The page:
Article Text

SP0182 Is This Really Rheumatoid Arthritis?
  1. M. Gaudé,
  2. on behalf of Xavier Puéchal, MD, PhD, National Referral Center for Rare Systemic Autoimmune Diseases, Hôpital Cochin, Université Paris-Descartes, Paris, France
  1. Hôpital Edouard Herriot, Lyon, France


Background Whipple's disease is a chronic, systemic, curable bacterial infection, caused by Tropheryma whipplei and often mistaken for rheumatoid arthritis. Indeed, the classical form usually begins with intermittent joint involvement several years before the development of weight loss and diarrhea, associated with other diverse clinical manifestations.

  • To know the main clinical presentations of Whipple's disease and Tropheryma whipplei localized infections.

  • To consider a diagnosis of Whipple's disease in a middle-aged man presenting with isolated intermittent arthritis before the development of chronic persistent polyarthritis and of digestive signs and symptoms.

  • To be able to diagnose Whipple's disease by performing Tropheryma whipplei polymerase chain reaction from stools, saliva and synovial fluid.

  • To know how to interpret polymerase chain reaction tests and pathological examination results.

  • To know the therapeutic options in Whipple's disease according to central nervous system involvement.

Methods This presentation describes a patient with a 28-year history of isolated chronic severe bilateral destructive polyarthritis. Blood tests showed elevated acute phase reactants, persistent leukocytosis, but rheumatoid factor and antinuclear antibody tests were negative. He was treated for a presumed seronegative rheumatoid arthritis. He then presented with fever, weight loss, diarrhea and adenopathy.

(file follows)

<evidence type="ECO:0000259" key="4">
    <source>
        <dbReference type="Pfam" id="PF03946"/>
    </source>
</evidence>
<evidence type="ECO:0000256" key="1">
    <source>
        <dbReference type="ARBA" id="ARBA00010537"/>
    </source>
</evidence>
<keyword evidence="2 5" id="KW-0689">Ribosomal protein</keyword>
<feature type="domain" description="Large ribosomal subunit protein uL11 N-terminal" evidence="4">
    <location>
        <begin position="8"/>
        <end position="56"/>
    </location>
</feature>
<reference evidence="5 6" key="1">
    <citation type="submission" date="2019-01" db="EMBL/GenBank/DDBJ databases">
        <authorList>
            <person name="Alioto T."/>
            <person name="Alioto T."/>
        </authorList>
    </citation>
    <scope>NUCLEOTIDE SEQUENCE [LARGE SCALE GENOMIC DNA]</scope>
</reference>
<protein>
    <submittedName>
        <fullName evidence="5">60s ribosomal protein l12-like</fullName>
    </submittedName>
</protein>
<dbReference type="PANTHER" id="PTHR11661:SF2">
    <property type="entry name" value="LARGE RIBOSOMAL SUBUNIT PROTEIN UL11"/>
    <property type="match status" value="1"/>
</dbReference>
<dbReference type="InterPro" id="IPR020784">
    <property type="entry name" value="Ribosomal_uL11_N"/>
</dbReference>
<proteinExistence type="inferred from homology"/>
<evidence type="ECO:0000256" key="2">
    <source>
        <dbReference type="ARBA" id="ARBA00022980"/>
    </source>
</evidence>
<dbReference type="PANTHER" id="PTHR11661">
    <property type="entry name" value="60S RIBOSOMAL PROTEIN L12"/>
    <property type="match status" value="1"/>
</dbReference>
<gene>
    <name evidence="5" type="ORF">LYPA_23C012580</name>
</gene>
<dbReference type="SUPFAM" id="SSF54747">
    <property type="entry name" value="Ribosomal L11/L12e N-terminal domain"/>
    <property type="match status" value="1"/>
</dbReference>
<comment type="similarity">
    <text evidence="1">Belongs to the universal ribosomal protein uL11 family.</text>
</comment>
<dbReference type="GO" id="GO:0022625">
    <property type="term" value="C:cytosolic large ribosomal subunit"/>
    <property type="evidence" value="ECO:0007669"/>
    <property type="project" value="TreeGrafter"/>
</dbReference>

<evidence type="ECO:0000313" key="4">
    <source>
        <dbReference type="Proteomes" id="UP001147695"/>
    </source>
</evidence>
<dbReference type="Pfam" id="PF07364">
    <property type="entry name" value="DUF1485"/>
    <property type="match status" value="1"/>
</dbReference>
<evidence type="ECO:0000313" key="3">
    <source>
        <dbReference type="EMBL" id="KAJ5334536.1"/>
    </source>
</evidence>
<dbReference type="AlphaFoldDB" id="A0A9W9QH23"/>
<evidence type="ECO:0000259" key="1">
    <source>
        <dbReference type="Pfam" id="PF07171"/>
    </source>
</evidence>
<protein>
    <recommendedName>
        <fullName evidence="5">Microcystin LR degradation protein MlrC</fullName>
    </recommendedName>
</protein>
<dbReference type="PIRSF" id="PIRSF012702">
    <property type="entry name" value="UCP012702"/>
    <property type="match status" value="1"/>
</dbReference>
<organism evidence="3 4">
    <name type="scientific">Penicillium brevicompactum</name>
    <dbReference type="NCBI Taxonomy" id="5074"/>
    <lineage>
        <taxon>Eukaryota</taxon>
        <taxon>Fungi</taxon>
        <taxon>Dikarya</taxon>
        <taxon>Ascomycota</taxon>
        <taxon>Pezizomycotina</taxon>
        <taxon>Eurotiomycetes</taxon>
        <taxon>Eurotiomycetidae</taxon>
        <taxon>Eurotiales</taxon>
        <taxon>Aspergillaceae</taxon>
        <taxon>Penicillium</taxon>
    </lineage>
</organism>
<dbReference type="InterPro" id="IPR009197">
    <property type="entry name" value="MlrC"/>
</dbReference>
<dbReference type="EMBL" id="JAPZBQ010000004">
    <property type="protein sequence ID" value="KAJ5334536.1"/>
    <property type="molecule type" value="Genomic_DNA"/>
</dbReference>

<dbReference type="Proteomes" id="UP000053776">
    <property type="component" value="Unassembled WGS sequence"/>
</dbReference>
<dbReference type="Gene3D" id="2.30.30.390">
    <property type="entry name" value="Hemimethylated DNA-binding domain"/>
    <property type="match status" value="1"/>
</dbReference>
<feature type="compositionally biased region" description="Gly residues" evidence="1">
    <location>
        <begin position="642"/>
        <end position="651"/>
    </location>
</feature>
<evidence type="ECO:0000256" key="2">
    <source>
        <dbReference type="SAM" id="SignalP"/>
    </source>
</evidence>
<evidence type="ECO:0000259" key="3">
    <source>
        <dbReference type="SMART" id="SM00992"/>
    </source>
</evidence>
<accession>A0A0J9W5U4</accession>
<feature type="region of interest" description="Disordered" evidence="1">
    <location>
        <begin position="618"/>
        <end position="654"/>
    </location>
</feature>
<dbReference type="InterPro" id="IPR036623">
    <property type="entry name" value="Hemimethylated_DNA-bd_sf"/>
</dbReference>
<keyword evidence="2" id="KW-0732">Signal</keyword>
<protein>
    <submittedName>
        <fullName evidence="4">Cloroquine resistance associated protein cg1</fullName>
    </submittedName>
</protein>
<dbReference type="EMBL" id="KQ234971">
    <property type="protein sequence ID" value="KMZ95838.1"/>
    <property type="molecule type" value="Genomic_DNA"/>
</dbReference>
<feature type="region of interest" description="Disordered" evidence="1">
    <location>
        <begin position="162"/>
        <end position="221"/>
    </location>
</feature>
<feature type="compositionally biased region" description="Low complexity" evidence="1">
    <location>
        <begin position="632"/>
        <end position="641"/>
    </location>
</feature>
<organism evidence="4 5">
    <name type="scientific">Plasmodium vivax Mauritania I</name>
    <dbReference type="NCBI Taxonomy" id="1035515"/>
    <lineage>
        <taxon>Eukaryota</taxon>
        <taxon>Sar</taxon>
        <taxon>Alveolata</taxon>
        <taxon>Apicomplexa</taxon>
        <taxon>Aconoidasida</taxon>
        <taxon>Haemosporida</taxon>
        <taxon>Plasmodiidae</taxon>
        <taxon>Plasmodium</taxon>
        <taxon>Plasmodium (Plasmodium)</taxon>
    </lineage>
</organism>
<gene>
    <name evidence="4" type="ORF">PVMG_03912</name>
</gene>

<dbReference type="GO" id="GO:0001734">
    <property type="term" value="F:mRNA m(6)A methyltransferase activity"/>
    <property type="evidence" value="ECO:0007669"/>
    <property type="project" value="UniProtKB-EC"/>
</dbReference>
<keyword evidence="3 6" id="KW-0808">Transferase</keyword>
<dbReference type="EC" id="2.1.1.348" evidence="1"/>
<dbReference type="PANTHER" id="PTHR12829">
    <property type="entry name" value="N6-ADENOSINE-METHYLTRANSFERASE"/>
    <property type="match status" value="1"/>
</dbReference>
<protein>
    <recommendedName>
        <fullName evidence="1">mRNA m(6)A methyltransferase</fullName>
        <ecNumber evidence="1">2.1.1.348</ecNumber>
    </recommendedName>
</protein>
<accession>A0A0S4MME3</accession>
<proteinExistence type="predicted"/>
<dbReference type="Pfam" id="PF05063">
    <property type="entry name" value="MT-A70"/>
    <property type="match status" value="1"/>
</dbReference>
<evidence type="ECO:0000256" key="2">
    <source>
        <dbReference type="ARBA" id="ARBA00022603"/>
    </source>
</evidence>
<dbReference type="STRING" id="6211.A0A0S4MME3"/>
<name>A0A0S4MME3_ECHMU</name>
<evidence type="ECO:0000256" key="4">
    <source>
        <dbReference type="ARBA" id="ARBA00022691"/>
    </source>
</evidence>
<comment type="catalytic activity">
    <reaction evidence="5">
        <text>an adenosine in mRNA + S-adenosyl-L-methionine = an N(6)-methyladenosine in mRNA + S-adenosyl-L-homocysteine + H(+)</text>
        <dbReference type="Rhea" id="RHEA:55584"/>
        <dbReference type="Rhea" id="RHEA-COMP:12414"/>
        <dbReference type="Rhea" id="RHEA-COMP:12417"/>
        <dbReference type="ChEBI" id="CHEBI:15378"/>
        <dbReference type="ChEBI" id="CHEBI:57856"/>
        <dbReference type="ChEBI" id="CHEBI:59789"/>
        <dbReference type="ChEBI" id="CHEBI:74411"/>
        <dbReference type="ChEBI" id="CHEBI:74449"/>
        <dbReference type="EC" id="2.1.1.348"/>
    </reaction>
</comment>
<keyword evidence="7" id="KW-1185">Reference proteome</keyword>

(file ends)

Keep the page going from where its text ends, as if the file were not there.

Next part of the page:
Results Tropheryma whipplei polymerase chain reaction was positive from synovial fluid, synovial tissue, and lymph node specimens. Duodenal biopsy confirmed periodic acid-Schiff-positive macrophages. Whipple's disease was diagnosed. Tropheryma whipplei was successfully cultivated from the synovial fluid. Antibiotic treatment was instituted in the patient, after which his symptoms remitted.

Conclusions Particular attention to a diagnosis of Tropheryma whipplei infection is warranted in a middle-aged man presenting with unexplained isolated intermittent arthritis. Tropheryma whipplei polymerase chain reaction from stools and saliva should be performed. Antibiotic therapy usually ensures the full resolution of all manifestations, which can otherwise be fatal, in case of late diagnosis of extended systemic forms.

  1. Meunier M, Puéchal X, Hoppé E,et al. Rheumatic and musculoskeletal features of Whipple disease: a report of 29 cases. J Rheumatol 2013;40:2061–6.

  2. Puéchal X. Whipple's disease. Ann Rheum Dis 2013;72:797–803.

Disclosure of Interest None declared

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